How often do you upgrade your PC: Every month? Every six months? Once a year? If you’re a hardcore PC gamer it’s almost an absolute necessity to upgrade or replace your gaming hardware about every other year if you even want a newer game to boot on your PC or laptop. The problem, however, is that games seem to be accelerating in graphics and visual quality faster than the prices are dropping for the hardware required to run them.
For roughly $500 a gamer can buy a brand new desktop with duo core 2.5ghz capabilities and a graphics card that’s more powerful alone than two top-end computers combined from 1999. The dilemma, however, is that a brand new $500 computer in this day and age still isn’t enough to run a brand new PC game at an acceptable framerate, such as Fallen Earth or Shattered Horizon.
Now, places like Best Buy or Amazon actually have gaming computers designated for at least six good months of non-upgradeable hardware for the latest PC games. However, the price starts at the $1,000 mark and works upward. In some regards, it’s now easy to see why the Xbox 360 and PS3 are easily favored for gaming needs, especially when you consider that the cost of a PC has nothing whatsoever to do with paying for a good cable/T1/wireless connection for your online gaming desires.
It’s kind of funny because the problem is actually kind of two-fold: On one hand we have developers pushing new boundaries in small and large projects that encourage PC gamers to extend their PC functionality with new hardware, while at the same time we’ve sort of hit a bump in the road when it comes to [affordable] new hardware that meets the demands of the ever-evolving software.
What’s also ironic about this situation is that when the PS3 first came out it cost about as much as a fairly high-end PC during that time and people complained about the price versus functionality of Sony’s new console. However, time tells a different story now that the PS3 is fully saturated within the market and can still run top-end games with ease. Come 2010, PS3 owners will be able to run a game like Aliens Vs Predator or DC Universe Online without having to touch any of the hardware. Can PC gamers say the same with a PC they bought for $700 back in 2006?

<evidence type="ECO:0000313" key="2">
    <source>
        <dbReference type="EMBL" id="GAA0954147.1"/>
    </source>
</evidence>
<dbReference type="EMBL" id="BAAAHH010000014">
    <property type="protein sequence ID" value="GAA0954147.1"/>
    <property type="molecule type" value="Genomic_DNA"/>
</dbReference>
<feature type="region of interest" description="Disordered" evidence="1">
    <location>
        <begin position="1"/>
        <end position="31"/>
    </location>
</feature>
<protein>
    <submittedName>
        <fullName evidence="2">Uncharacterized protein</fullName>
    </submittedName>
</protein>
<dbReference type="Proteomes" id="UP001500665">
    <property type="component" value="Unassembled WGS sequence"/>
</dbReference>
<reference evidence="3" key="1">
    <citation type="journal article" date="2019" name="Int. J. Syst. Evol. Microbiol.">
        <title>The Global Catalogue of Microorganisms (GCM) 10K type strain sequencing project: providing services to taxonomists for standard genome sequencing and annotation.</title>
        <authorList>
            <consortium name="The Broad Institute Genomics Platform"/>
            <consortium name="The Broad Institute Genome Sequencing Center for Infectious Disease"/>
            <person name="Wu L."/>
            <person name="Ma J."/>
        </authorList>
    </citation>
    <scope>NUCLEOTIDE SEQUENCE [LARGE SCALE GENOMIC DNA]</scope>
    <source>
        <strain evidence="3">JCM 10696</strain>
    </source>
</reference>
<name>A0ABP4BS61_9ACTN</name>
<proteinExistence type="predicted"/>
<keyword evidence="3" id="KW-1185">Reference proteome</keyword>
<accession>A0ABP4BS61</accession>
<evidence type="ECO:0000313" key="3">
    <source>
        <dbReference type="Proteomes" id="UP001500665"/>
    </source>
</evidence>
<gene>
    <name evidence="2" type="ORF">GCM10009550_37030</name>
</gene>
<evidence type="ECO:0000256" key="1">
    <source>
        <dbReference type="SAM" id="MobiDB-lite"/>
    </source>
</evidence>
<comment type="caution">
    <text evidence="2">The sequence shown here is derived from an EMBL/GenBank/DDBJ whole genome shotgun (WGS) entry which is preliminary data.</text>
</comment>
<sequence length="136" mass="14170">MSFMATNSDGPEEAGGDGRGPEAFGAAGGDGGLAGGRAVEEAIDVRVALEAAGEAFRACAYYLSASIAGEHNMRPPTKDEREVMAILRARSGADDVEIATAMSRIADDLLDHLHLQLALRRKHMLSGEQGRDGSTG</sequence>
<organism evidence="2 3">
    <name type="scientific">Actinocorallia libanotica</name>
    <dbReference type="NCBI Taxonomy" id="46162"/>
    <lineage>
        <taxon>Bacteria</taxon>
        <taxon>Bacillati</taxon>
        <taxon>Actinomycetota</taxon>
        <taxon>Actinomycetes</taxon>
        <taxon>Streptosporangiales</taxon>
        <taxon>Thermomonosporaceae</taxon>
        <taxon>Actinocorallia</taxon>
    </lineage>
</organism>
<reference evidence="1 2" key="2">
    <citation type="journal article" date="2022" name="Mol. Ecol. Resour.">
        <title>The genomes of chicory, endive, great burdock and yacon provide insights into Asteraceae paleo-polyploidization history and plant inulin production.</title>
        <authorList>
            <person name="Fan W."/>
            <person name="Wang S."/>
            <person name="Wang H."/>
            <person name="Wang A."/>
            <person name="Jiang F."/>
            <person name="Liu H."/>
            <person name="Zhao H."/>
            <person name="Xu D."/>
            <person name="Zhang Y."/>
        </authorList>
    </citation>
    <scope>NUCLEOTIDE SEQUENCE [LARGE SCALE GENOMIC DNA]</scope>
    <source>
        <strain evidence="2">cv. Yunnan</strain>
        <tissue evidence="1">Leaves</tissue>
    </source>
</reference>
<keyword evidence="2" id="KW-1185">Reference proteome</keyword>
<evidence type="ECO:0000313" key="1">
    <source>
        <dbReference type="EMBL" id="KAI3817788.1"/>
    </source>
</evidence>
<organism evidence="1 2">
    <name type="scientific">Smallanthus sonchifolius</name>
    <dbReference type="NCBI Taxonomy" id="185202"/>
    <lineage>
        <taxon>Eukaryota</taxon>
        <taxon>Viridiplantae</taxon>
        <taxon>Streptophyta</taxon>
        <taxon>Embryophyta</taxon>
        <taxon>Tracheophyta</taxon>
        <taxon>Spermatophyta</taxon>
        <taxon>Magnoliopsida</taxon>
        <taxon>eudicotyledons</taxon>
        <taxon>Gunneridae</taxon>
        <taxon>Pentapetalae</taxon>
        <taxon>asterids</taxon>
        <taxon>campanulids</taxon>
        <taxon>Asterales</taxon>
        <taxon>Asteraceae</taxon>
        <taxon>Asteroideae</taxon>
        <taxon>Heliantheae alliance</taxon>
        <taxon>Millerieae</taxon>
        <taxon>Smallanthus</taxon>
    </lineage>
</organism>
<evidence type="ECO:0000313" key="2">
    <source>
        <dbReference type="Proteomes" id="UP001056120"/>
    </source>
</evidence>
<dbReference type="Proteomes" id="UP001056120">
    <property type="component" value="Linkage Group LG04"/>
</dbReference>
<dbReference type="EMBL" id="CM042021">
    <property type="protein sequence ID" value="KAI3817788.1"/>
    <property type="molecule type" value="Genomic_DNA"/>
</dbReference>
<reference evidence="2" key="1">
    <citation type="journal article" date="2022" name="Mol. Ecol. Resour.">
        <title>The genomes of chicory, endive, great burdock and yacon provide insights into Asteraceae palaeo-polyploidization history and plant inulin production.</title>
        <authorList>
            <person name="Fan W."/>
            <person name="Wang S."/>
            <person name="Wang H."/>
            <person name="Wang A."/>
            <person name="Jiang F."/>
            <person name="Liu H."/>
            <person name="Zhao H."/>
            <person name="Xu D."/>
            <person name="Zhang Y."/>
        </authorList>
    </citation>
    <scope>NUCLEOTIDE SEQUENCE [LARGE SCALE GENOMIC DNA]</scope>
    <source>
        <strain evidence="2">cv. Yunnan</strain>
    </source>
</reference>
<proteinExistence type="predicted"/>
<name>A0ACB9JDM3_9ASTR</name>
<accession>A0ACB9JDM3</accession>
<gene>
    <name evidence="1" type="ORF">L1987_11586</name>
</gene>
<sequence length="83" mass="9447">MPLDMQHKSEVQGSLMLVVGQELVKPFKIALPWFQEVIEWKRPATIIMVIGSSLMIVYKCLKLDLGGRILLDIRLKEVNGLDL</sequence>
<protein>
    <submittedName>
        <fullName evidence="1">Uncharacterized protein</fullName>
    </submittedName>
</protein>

Well, you’ll probably be able to run Modern Warfare 2 with that system but good luck playing any games designed for Windows Vista and DirectX 10 such as Operation Flashpoint: Dragon Rising, Wolfenstein or Dragon Age: Origins. Oh, and you can probably completely forget about running 2010 games like APB, The Secret World or the graphics heavy TERA Online. You may as well cough up an arm and leg and buy an Alienware computer in that case.
So what’s the solution for PC gamers who want to play hardcore games but don’t want to break their backs upgrading every couple of months? Well, there’s no easy answer but you can check out some inexpensive gaming accessories right here at Blend Games or drop by New Egg for fairly affordable PC hardware. However, this solution probably won't fix the problem once high-end PC games start hitting shelves in late 2010.